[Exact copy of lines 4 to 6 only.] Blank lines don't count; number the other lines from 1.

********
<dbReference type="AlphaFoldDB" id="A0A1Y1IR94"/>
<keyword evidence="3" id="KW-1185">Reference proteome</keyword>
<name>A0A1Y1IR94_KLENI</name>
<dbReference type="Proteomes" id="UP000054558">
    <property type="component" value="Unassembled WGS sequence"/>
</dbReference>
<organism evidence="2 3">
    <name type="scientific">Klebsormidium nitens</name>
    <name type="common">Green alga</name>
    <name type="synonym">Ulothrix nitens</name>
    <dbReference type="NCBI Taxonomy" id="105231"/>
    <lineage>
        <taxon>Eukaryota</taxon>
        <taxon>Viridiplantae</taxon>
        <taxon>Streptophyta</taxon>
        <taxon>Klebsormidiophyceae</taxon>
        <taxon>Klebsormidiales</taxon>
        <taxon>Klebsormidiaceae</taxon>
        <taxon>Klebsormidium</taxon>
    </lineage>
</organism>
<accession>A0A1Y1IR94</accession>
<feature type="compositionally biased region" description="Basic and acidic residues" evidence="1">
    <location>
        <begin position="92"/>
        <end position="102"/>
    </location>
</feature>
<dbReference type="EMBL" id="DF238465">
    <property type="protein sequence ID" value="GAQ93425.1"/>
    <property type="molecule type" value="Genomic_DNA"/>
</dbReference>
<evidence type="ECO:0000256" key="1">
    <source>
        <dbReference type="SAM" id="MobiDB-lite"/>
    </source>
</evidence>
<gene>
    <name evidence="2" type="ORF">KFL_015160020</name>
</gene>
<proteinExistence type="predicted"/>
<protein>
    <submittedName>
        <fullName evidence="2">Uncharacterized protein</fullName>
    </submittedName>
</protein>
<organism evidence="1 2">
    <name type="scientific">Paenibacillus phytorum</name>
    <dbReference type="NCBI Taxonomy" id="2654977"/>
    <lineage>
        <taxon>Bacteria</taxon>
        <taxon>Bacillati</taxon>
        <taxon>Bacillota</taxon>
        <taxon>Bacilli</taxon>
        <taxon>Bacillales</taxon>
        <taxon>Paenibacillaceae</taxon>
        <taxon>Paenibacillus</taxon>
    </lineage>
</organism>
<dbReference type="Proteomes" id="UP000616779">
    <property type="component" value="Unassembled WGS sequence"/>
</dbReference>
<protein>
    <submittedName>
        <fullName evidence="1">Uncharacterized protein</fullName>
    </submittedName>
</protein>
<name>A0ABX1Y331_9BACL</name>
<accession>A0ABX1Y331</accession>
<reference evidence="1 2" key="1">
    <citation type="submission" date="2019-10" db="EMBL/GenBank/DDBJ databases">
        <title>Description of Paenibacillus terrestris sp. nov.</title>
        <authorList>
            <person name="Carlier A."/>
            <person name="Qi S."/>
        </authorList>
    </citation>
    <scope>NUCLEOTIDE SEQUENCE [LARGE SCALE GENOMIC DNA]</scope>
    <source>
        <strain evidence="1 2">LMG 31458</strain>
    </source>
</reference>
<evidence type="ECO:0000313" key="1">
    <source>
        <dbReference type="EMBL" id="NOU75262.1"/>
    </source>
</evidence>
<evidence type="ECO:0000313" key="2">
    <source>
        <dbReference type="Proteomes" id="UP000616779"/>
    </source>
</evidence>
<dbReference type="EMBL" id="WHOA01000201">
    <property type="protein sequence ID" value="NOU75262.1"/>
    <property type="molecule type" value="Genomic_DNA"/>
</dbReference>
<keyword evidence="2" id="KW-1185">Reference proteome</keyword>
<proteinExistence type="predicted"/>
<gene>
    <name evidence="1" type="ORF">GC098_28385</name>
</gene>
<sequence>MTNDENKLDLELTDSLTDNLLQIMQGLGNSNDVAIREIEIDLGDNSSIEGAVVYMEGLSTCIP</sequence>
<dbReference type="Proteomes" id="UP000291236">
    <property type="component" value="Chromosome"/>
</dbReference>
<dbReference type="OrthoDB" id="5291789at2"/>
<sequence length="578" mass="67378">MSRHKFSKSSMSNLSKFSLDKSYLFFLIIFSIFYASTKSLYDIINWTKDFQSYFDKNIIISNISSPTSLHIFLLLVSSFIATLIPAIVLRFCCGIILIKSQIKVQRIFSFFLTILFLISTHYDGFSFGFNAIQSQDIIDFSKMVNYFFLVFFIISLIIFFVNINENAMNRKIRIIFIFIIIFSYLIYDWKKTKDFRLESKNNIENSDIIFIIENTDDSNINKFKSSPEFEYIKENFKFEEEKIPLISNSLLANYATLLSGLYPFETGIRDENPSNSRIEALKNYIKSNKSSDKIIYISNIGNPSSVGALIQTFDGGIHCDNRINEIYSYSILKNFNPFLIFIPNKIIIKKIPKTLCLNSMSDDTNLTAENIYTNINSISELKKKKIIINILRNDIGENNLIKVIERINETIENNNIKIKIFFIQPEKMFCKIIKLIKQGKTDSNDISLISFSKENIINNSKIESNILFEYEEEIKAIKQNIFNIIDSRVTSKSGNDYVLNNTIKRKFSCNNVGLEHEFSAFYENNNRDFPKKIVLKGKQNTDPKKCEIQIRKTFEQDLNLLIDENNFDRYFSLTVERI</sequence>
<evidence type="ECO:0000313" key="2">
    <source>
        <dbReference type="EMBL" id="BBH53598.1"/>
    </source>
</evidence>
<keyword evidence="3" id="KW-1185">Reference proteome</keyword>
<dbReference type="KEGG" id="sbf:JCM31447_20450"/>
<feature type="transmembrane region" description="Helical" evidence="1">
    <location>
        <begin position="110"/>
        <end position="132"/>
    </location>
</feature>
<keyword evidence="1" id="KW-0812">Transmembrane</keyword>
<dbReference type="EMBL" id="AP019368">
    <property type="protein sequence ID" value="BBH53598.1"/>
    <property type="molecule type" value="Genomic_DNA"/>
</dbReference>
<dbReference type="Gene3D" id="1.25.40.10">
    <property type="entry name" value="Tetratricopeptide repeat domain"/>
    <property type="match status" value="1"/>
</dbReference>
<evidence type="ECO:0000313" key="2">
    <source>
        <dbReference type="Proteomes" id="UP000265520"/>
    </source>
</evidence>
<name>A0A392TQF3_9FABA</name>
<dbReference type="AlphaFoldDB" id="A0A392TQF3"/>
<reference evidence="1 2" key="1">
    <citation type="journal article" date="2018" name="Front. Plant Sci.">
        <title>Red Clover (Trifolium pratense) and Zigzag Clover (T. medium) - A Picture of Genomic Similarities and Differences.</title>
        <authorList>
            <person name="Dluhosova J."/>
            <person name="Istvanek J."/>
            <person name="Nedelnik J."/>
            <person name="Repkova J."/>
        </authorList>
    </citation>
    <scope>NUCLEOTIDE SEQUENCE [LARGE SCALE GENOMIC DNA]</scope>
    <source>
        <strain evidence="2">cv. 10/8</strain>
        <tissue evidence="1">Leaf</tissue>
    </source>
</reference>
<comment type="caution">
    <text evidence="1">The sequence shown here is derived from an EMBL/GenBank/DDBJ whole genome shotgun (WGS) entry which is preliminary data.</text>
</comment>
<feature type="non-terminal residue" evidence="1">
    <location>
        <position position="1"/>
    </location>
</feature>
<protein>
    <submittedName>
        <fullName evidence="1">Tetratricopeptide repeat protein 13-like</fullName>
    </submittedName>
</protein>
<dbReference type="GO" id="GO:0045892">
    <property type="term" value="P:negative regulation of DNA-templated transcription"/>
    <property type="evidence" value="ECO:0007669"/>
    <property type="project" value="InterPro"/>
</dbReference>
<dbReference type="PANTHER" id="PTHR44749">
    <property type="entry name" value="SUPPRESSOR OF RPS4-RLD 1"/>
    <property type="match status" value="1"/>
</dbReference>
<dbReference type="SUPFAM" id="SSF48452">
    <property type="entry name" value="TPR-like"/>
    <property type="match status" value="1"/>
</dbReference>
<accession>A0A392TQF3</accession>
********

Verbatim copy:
<dbReference type="Proteomes" id="UP000054558">
    <property type="component" value="Unassembled WGS sequence"/>
</dbReference>